Driving While Under the Influence...
"Unfortunately, the new drug-impaired driving law has proven to be very costly, time-consuming, and cumbersome to enforce and prosecute."
Traffic Injury Prevention journal article, Law professors Robert Solomon, Erika Chamberlain
"We're moving forward. We're not quite there yet."
"Any piece of technology will be challenged. And it will be challenged almost continuously."
Doug Beirness, impaired-driving research consultant
Under 2008 Criminal Code amendments, a police officer suspecting a driver may be impaired by drugs can lawfully demand the driver take part in a physical co-ordination test, called a Standardized Field Sobriety Test. Should the driver fail the test, the officer can then compel him/her to attend to a police station for a longer evaluation by a certified drug-recognition expert.
If the expert believes the driver is impaired by a particular drug at the evaluation's culmination, the expert can then order the driver to submit a blood, urine or saliva sample to enable confirmation of the presence of the drug in question.
However, the article from which the quote above appears, also claims that only 1,126 drug-impaired driving charges were laid in 2012 in Canada, representing less than two percent of the total impaired driving charges of that year. "Canadian courts remain skeptical about the link between the presence of drugs in a person's system and the actual impairment of his or her driving ability", also observed the article.
And this is precisely where a B.C. technology company comes in, producing what it claims will be the first commercial marijuana-detecting breathalyzer. A prototype remains a few months away from release and requires further testing, but it's on its way.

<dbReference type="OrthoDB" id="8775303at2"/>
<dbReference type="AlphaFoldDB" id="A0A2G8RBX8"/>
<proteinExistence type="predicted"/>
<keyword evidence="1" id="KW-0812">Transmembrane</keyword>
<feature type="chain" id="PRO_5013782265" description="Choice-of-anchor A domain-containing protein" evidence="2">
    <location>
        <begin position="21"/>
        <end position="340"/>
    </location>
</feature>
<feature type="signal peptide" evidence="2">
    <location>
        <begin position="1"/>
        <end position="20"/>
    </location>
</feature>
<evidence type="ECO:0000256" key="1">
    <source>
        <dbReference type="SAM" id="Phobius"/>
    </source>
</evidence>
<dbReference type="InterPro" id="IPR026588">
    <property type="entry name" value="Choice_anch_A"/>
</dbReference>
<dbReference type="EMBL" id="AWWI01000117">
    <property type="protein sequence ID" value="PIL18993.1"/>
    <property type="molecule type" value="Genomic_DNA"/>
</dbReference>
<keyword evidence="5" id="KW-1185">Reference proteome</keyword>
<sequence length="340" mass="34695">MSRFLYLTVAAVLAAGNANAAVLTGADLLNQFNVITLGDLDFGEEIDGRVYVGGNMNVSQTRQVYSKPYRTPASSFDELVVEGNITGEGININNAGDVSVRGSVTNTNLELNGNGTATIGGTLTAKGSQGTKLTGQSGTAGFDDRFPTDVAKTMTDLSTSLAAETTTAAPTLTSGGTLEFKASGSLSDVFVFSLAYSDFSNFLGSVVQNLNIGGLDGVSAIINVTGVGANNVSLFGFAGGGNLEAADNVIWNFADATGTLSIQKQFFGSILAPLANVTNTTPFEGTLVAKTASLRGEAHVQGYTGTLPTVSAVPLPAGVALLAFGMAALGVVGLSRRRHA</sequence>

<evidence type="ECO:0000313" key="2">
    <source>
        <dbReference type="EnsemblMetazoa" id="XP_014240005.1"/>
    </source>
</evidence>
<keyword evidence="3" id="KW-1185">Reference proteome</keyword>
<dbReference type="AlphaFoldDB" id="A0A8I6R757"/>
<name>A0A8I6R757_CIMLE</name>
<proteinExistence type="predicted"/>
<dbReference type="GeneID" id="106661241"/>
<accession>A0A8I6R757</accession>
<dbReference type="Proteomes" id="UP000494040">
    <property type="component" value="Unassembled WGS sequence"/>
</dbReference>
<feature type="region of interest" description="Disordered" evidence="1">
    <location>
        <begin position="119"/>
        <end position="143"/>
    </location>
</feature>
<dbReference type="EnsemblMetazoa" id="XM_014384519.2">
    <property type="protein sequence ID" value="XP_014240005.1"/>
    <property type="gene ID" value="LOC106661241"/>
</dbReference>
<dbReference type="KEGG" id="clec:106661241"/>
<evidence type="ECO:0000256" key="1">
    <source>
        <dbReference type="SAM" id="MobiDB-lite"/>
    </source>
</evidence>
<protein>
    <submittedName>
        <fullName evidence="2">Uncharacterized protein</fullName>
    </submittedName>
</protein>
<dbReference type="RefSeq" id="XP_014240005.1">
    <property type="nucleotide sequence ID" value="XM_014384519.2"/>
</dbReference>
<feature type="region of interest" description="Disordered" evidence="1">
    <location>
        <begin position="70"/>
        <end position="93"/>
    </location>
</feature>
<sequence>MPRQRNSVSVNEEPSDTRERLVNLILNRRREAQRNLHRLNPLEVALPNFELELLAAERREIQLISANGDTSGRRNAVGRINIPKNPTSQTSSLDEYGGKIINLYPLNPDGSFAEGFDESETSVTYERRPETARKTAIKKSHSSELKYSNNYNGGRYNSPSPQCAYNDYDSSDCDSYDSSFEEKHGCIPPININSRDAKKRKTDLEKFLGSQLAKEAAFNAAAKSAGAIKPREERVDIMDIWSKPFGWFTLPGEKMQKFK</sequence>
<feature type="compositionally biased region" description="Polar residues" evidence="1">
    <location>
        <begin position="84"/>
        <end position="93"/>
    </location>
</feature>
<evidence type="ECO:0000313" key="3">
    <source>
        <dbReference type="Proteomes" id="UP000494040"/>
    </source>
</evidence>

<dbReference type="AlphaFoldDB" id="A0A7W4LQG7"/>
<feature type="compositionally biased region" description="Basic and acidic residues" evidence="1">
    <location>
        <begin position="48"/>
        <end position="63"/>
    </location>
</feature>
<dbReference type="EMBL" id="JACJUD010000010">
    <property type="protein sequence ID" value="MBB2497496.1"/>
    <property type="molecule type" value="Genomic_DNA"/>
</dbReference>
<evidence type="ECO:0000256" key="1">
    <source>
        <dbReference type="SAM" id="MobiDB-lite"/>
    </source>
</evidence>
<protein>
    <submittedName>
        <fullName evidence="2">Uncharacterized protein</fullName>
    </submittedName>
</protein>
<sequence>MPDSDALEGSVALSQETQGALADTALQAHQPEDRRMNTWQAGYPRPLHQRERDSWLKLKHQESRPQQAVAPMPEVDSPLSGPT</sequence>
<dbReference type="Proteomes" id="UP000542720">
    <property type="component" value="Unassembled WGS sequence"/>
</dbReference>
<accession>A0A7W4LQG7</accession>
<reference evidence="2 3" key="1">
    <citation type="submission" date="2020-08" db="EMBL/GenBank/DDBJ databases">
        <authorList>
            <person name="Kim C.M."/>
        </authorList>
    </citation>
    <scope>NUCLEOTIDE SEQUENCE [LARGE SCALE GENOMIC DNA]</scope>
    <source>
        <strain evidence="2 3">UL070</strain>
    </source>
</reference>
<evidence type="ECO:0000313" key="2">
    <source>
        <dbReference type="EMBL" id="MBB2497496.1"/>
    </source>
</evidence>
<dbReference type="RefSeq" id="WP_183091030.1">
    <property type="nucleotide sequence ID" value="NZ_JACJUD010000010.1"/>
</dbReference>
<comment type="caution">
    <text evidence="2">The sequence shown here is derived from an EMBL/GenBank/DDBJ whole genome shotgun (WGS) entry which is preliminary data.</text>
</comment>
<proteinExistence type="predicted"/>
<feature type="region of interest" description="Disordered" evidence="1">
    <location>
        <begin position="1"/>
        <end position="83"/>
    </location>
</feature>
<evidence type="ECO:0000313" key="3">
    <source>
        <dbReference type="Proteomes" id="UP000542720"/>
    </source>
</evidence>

MADD Canada recently visited Parliament Hill to emphasize the workability of random roadside saliva test.This is a protocol already in use in Australia and Europe.
Unlike the 0.08 percent blood alcohol concentration threshold, there is no scientific consensus regarding what level of consumption of certain drugs might cause impairment, throwing yet another spanner in the works of good intentions.
So, then, the Cannabix Breathalyzer, a hand-held device whose purpose is to detect marijuana, now in the last stages of development by B.C. technology company West Point Resources, is timely indeed. According to company officials their device will inform within minutes whether someone has consumed marijuana within the past two or three hours, supporting the observations of police.
"The likelihood of conviction goes up a lot more", company president Kal Malhi, a retired British Columbia RCMP officer said. He spent four years of his RCMP working life in the drug section. Not everyone is convinced, however.
"With all work that was done in Western Europe and Australia, if there was a reliable breath test for cannabis, I would've thought it would've (already) been pursued in the EU", commented Robert Solomon who also acts as legal adviser for MADD Canada.